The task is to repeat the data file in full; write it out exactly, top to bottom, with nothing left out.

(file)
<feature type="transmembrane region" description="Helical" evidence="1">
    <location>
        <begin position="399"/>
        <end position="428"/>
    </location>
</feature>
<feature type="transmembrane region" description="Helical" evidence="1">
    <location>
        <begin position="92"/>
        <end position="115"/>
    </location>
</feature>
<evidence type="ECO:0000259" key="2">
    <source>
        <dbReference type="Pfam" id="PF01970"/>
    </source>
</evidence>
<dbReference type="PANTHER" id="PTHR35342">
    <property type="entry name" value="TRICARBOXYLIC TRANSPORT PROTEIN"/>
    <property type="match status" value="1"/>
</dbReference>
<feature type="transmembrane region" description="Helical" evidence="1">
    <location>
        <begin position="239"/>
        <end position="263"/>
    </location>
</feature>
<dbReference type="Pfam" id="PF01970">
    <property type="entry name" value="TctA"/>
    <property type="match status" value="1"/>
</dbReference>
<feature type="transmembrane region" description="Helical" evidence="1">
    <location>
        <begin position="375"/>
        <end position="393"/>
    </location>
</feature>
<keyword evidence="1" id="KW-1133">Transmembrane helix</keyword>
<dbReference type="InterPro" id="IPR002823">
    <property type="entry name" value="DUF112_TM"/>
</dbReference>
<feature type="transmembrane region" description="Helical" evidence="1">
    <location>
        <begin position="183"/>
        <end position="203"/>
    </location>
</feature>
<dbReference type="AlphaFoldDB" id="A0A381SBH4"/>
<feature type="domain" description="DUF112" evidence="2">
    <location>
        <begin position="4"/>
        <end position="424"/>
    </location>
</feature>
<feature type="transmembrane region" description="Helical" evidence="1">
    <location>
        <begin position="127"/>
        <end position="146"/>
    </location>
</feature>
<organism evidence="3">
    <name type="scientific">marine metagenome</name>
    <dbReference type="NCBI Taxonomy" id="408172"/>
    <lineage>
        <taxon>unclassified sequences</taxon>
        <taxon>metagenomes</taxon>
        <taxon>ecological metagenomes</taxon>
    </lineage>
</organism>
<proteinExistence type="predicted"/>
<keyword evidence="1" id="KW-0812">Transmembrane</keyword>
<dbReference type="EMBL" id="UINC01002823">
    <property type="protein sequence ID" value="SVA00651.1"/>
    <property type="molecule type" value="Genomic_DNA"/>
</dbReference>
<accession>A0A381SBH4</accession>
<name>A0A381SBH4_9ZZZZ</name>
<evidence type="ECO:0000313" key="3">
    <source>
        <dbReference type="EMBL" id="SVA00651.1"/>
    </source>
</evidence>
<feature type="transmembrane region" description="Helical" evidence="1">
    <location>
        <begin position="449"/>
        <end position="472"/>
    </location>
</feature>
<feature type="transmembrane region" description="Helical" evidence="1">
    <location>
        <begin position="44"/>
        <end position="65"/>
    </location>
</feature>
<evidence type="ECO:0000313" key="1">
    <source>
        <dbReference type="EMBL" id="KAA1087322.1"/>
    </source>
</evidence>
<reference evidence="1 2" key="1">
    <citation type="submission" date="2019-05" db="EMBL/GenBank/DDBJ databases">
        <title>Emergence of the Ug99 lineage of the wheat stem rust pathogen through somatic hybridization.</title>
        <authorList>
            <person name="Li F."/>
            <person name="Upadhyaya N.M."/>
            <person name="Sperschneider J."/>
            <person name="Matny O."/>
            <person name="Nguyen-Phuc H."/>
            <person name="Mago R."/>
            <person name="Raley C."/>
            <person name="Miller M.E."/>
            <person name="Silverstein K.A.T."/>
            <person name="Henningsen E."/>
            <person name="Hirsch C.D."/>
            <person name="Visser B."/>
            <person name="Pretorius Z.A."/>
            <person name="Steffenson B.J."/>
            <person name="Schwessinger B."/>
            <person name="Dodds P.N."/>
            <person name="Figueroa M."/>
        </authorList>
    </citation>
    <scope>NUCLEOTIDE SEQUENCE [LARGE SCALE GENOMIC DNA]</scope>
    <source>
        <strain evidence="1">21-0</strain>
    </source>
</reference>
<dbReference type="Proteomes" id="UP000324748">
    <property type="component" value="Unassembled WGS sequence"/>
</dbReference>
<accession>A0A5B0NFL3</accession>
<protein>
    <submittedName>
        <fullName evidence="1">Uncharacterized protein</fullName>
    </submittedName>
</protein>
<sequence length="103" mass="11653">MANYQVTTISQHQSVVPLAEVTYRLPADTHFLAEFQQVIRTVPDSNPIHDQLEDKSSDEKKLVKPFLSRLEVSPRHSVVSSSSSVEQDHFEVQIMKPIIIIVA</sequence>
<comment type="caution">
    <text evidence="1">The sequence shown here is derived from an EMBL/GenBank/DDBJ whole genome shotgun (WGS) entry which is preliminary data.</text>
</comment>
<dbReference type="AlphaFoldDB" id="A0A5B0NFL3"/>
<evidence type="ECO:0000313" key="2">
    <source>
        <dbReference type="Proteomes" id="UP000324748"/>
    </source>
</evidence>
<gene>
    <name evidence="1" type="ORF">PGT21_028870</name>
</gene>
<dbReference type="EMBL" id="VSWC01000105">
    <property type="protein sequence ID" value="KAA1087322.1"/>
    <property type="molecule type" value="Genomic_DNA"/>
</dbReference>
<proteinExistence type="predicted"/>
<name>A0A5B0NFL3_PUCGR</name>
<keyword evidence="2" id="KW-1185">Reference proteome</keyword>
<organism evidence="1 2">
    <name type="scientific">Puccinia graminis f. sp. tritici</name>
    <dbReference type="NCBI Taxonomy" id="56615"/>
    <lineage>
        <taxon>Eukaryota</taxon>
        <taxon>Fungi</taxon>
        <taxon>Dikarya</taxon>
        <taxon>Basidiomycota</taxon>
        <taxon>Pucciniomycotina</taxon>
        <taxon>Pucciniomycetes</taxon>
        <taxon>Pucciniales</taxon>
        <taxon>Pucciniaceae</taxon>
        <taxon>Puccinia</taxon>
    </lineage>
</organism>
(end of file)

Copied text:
<feature type="transmembrane region" description="Helical" evidence="1">
    <location>
        <begin position="399"/>
        <end position="428"/>
    </location>
</feature>
<feature type="transmembrane region" description="Helical" evidence="1">
    <location>
        <begin position="92"/>
        <end position="115"/>
    </location>
</feature>
<evidence type="ECO:0000259" key="2">
    <source>
        <dbReference type="Pfam" id="PF01970"/>
    </source>
</evidence>
<dbReference type="PANTHER" id="PTHR35342">
    <property type="entry name" value="TRICARBOXYLIC TRANSPORT PROTEIN"/>
    <property type="match status" value="1"/>
</dbReference>
<feature type="transmembrane region" description="Helical" evidence="1">
    <location>
        <begin position="239"/>
        <end position="263"/>
    </location>
</feature>
<dbReference type="Pfam" id="PF01970">
    <property type="entry name" value="TctA"/>
    <property type="match status" value="1"/>
</dbReference>
<feature type="transmembrane region" description="Helical" evidence="1">
    <location>
        <begin position="375"/>
        <end position="393"/>
    </location>
</feature>
<keyword evidence="1" id="KW-1133">Transmembrane helix</keyword>
<dbReference type="InterPro" id="IPR002823">
    <property type="entry name" value="DUF112_TM"/>
</dbReference>
<feature type="transmembrane region" description="Helical" evidence="1">
    <location>
        <begin position="183"/>
        <end position="203"/>
    </location>
</feature>
<dbReference type="AlphaFoldDB" id="A0A381SBH4"/>
<feature type="domain" description="DUF112" evidence="2">
    <location>
        <begin position="4"/>
        <end position="424"/>
    </location>
</feature>
<feature type="transmembrane region" description="Helical" evidence="1">
    <location>
        <begin position="127"/>
        <end position="146"/>
    </location>
</feature>
<organism evidence="3">
    <name type="scientific">marine metagenome</name>
    <dbReference type="NCBI Taxonomy" id="408172"/>
    <lineage>
        <taxon>unclassified sequences</taxon>
        <taxon>metagenomes</taxon>
        <taxon>ecological metagenomes</taxon>
    </lineage>
</organism>
<proteinExistence type="predicted"/>
<keyword evidence="1" id="KW-0812">Transmembrane</keyword>
<dbReference type="EMBL" id="UINC01002823">
    <property type="protein sequence ID" value="SVA00651.1"/>
    <property type="molecule type" value="Genomic_DNA"/>
</dbReference>
<accession>A0A381SBH4</accession>
<name>A0A381SBH4_9ZZZZ</name>
<evidence type="ECO:0000313" key="3">
    <source>
        <dbReference type="EMBL" id="SVA00651.1"/>
    </source>
</evidence>
<feature type="transmembrane region" description="Helical" evidence="1">
    <location>
        <begin position="449"/>
        <end position="472"/>
    </location>
</feature>
<feature type="transmembrane region" description="Helical" evidence="1">
    <location>
        <begin position="44"/>
        <end position="65"/>
    </location>
</feature>
<evidence type="ECO:0000313" key="1">
    <source>
        <dbReference type="EMBL" id="KAA1087322.1"/>
    </source>
</evidence>
<reference evidence="1 2" key="1">
    <citation type="submission" date="2019-05" db="EMBL/GenBank/DDBJ databases">
        <title>Emergence of the Ug99 lineage of the wheat stem rust pathogen through somatic hybridization.</title>
        <authorList>
            <person name="Li F."/>
            <person name="Upadhyaya N.M."/>
            <person name="Sperschneider J."/>
            <person name="Matny O."/>
            <person name="Nguyen-Phuc H."/>
            <person name="Mago R."/>
            <person name="Raley C."/>
            <person name="Miller M.E."/>
            <person name="Silverstein K.A.T."/>
            <person name="Henningsen E."/>
            <person name="Hirsch C.D."/>
            <person name="Visser B."/>
            <person name="Pretorius Z.A."/>
            <person name="Steffenson B.J."/>
            <person name="Schwessinger B."/>
            <person name="Dodds P.N."/>
            <person name="Figueroa M."/>
        </authorList>
    </citation>
    <scope>NUCLEOTIDE SEQUENCE [LARGE SCALE GENOMIC DNA]</scope>
    <source>
        <strain evidence="1">21-0</strain>
    </source>
</reference>
<dbReference type="Proteomes" id="UP000324748">
    <property type="component" value="Unassembled WGS sequence"/>
</dbReference>
<accession>A0A5B0NFL3</accession>
<protein>
    <submittedName>
        <fullName evidence="1">Uncharacterized protein</fullName>
    </submittedName>
</protein>
<sequence length="103" mass="11653">MANYQVTTISQHQSVVPLAEVTYRLPADTHFLAEFQQVIRTVPDSNPIHDQLEDKSSDEKKLVKPFLSRLEVSPRHSVVSSSSSVEQDHFEVQIMKPIIIIVA</sequence>
<comment type="caution">
    <text evidence="1">The sequence shown here is derived from an EMBL/GenBank/DDBJ whole genome shotgun (WGS) entry which is preliminary data.</text>
</comment>
<dbReference type="AlphaFoldDB" id="A0A5B0NFL3"/>
<evidence type="ECO:0000313" key="2">
    <source>
        <dbReference type="Proteomes" id="UP000324748"/>
    </source>
</evidence>
<gene>
    <name evidence="1" type="ORF">PGT21_028870</name>
</gene>
<dbReference type="EMBL" id="VSWC01000105">
    <property type="protein sequence ID" value="KAA1087322.1"/>
    <property type="molecule type" value="Genomic_DNA"/>
</dbReference>
<proteinExistence type="predicted"/>
<name>A0A5B0NFL3_PUCGR</name>
<keyword evidence="2" id="KW-1185">Reference proteome</keyword>
<organism evidence="1 2">
    <name type="scientific">Puccinia graminis f. sp. tritici</name>
    <dbReference type="NCBI Taxonomy" id="56615"/>
    <lineage>
        <taxon>Eukaryota</taxon>
        <taxon>Fungi</taxon>
        <taxon>Dikarya</taxon>
        <taxon>Basidiomycota</taxon>
        <taxon>Pucciniomycotina</taxon>
        <taxon>Pucciniomycetes</taxon>
        <taxon>Pucciniales</taxon>
        <taxon>Pucciniaceae</taxon>
        <taxon>Puccinia</taxon>
    </lineage>
</organism>